05/16/2016 1:16PM

Preakness: O'Neill and Co. take their cues from Nyquist

Barbara D. Livingston
Trainer Doug O'Neill observes Nyquist at Pimlico on Monday.

In the days leading up to the Kentucky Derby, and the days after, trainer Doug O’Neill has seemed completely at ease for a guy going through his second serious go-round on the Triple Crown trail, this time with a horse who has yet to lose.

O’Neill is surrounded by a trusted team at these events – with assistants, exercise riders, grooms, and a physiotherapist who have been associated with him for years – but he said the reason for his calm nature can be directly tied to Nyquist, the Derby winner, who will go for career win No. 9 – and try to keep his Triple Crown hopes alive – in the Preakness Stakes on Saturday at Pimlico.

“I truly think all of us at the barn are feeding off of him,” O’Neill said. “He’s so calm and gives off so much confidence, it’s contagious.”

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Four years ago, O’Neill won the Derby with I’ll Have Another, who subsequently captured the Preakness. I’ll Have Another was a 15-1 shot in the Kentucky Derby and was not even favored in the Preakness. Nyquist was the 2-1 favorite against 19 rivals in the Derby and figures to be a far shorter price in the Preakness, for which entries were to be taken Wednesday.

Nyquist “gives us vibes like no other,” O’Neill said, “and he follows up with amazing performances consistently.”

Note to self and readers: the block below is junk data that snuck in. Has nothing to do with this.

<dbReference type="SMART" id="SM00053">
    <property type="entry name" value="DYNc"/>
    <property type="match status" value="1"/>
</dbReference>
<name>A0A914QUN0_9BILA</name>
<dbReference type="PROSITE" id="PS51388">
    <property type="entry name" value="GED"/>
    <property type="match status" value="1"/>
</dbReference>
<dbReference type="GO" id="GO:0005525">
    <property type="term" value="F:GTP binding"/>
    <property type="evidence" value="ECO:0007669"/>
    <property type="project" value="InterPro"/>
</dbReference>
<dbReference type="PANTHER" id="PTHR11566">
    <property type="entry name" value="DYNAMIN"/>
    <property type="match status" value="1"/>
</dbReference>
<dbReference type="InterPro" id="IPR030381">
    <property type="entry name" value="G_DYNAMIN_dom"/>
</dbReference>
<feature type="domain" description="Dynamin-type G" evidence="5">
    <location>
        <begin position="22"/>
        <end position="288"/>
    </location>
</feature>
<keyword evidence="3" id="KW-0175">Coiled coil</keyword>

“It’s definitely different,” O’Neill said on a recent teleconference, adding, “The whole team is trying to represent Nyquist in a first-class manner.

“It’s more calming and enjoyable being around a professional horse like Nyquist,” he said.

O’Neill’s entourage includes assistant Jack Sisterson, who is astride the pony who accompanies Nyquist to the track, and Steve Rothblum, a former trainer who acts as a stable manager for the barn. Jonny Garcia is Nyquist’s exercise rider, Elias Anaya his groom, and Tyler Cerin does therapy work. At the Derby, O’Neill’s longtime top assistant, Leandro Mora, came in for the race, and after the Derby, exercise rider Amir Cedeno traveled with Nyquist to Baltimore while Garcia got a few days off in California before rejoining the team.

Cerin, the son of trainer Vladimir Cerin, “works on Nyquist before he goes to the track, stretches him,” O’Neill said.

The net result with Nyquist is eight wins in eight starts, a championship at age 2, a Derby and a Breeders’ Cup victory, and the only horse this year capable of becoming the sport’s 13th Triple Crown winner.

O’Neill and his team went to an Orioles game on Friday, trying to enjoy the perks that come with being associated with a Derby winner. Asked Monday morning at Pimlico if he hoped the week would go by quickly so he could get to the Preakness already, O’Neill said, “No.”

“Living in the moment,” O’Neill said. “Too many goofy things happen all the time; you want to enjoy the crap out of this. The stressful part, if you will, is getting here in the morning and seeing him bright-eyed, clean feed tub, and ice-cold legs.”

“After that, it’s all a carnival ride,” Rothblum said.

“Coming into Baltimore with the Derby winner, it’s hard to get much better in our sport than this,” O’Neill said.

– additional reportingby David Grening